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Virginia Libertarian Takes Aim At State-Owned Liquor Stores

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In Virginia, the sale of liquor is run by the government.
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In Virginia, the sale of liquor is run by the government.

In Virginia, the Libertarian candidate for governor is calling for major changes to how the commonwealth regulates alcohol.

Back in April, a University of Virginia student spent a night in jail after state agents with the Virginia Department of Alcoholic Beverage Control arrested her after mistaking a case of sparkling water for beer. Now Robert Sarvis, the Libertarian candidate for governor, is calling for the state agency's law-enforcement powers to be shifted to local jurisdictions.

"When you get a regulatory agency that also has its own enforcement arm, you get a very sort of narrow-minded mentality," he says.

Sarvis is also calling for the state-owned monopoly of liquor sales to end, one of the central campaign promises of Republican Governor Bob McDonnell. He was unable to persuade Democrats skeptical of losing revenue and Republicans wary of increasing availability of alcohol. Sarvis thinks he might have better luck.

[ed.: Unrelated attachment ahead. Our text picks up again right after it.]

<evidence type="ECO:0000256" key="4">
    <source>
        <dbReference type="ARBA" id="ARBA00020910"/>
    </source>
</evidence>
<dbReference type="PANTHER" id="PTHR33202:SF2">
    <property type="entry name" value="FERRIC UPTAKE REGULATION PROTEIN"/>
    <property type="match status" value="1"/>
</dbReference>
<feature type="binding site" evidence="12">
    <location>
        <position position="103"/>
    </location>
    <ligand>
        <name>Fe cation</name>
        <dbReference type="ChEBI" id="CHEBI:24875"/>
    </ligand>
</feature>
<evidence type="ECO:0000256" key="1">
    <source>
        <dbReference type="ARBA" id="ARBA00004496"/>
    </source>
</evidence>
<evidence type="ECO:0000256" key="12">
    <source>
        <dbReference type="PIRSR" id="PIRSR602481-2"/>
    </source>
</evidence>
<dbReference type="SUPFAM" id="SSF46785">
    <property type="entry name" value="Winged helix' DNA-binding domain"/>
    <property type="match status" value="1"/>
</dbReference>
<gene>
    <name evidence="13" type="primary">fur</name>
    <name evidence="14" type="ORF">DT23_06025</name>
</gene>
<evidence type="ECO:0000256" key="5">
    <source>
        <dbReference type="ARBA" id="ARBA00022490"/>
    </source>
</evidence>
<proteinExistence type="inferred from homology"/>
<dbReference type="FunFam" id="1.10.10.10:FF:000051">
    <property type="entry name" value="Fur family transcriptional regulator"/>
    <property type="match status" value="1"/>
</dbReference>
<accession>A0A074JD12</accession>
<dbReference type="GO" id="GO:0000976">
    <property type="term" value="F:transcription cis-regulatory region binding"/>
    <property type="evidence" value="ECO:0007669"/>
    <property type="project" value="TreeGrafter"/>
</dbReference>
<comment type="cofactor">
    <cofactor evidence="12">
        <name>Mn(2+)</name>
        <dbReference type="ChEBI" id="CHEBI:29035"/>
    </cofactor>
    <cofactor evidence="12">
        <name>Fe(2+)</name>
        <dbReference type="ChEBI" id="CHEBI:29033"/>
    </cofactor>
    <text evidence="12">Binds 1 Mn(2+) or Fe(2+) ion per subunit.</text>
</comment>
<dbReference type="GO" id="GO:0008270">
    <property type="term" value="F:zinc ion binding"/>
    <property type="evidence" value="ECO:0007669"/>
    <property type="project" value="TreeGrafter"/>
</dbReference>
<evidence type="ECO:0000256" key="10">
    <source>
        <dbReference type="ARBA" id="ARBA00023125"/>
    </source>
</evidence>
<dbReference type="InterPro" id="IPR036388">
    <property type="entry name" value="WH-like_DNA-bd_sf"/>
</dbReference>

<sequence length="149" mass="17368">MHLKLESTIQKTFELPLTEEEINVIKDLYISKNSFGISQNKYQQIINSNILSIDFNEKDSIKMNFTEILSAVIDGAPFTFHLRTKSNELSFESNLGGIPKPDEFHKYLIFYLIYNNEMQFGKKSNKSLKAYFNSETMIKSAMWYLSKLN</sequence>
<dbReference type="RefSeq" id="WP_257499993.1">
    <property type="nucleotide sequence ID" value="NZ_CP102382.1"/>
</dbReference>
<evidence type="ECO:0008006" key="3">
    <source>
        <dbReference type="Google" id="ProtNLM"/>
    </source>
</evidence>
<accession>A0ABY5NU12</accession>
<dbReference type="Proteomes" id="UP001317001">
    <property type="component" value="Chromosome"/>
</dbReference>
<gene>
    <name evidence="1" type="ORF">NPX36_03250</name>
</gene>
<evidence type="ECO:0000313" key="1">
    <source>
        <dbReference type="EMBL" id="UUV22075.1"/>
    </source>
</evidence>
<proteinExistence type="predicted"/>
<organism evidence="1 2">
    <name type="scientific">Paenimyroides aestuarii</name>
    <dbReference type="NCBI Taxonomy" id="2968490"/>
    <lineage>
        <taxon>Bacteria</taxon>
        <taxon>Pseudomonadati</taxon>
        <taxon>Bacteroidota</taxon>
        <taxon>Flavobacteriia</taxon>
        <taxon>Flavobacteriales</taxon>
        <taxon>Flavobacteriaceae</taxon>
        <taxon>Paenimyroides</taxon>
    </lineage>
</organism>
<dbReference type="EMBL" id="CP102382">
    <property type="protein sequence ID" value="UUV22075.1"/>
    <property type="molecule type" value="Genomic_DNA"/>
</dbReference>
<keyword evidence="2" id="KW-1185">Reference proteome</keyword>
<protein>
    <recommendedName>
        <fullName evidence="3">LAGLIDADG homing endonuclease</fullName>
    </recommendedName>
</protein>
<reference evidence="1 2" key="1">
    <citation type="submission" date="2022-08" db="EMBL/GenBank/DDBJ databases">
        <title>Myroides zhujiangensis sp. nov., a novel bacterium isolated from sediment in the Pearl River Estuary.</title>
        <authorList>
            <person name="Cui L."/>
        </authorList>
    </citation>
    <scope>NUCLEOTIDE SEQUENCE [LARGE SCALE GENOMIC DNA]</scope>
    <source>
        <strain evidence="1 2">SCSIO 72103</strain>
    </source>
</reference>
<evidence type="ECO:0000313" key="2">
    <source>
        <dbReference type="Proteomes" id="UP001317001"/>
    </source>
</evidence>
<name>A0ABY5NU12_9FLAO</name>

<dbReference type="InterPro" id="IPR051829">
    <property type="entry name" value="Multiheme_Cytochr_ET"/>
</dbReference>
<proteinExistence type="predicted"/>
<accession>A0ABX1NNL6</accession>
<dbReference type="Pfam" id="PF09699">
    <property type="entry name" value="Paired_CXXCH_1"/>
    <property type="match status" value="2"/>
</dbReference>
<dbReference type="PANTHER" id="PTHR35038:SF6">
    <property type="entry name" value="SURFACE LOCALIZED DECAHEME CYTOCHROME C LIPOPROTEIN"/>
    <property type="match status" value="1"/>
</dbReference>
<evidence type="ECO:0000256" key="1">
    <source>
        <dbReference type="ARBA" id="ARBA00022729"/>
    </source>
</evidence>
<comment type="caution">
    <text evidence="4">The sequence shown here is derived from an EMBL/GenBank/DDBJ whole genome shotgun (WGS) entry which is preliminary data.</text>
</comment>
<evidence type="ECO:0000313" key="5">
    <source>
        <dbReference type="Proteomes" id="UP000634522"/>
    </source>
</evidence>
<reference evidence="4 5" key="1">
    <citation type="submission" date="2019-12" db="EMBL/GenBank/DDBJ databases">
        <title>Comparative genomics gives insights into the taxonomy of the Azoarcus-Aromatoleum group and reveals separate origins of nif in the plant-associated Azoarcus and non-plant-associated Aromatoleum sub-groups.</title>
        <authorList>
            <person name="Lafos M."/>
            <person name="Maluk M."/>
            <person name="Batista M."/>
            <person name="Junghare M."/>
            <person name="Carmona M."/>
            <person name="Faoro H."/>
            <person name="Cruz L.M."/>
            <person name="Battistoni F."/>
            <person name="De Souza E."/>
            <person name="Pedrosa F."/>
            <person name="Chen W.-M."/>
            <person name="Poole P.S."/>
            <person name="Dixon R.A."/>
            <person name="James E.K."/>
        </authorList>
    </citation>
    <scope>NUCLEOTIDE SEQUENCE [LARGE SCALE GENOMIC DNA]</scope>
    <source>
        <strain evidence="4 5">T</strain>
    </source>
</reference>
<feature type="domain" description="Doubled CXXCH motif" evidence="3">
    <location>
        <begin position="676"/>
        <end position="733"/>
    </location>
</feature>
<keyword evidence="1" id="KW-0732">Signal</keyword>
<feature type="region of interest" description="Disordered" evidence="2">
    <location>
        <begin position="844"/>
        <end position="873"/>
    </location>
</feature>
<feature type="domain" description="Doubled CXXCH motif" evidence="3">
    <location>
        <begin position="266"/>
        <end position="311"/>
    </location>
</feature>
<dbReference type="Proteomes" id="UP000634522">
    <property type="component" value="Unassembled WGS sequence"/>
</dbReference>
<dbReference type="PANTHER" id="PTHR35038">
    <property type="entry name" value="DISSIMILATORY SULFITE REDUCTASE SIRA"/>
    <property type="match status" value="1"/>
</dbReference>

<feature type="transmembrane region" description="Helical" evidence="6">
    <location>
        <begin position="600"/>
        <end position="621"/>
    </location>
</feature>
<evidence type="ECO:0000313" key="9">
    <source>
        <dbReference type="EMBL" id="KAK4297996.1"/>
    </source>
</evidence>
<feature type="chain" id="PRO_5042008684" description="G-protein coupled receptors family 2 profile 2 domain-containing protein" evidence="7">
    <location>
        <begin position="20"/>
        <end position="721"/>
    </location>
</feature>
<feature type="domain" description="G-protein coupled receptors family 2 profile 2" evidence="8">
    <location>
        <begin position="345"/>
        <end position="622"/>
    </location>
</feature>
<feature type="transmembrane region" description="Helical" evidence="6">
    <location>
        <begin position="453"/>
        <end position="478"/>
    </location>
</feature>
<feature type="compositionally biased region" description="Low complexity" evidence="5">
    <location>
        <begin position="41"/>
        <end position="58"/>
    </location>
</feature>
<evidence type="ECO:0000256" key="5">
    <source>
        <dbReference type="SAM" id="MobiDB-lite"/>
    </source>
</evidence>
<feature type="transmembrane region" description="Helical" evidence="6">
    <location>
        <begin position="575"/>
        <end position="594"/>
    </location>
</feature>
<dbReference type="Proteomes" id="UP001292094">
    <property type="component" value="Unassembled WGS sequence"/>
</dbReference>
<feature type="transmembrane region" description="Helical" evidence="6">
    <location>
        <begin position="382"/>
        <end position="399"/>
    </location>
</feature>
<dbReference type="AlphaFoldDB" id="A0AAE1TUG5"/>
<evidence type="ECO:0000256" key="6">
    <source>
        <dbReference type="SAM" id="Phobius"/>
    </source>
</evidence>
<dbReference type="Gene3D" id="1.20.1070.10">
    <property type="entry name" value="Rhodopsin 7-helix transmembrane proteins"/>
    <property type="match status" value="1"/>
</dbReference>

"I think a third-party governor actually has more opportunity to get certain types of things done," he says.

University of Virginia Center for Politics analyst Geoff Skelley says Sarvis is unlikely to win, but he has an opportunity to contribute to the debate.

"If the argument is made strongly by Sarvis, you know, maybe could actually pay attention to it and be, like, yeah, that's an interesting idea," he says.

So far, most of the discussion in the race for governor has been about scandals surrounding Republican Ken Cuccinelli and Democrat Terry McAuliffe. Meanwhile, Sarvis has been trying to gain attention for his Libertarian campaign.

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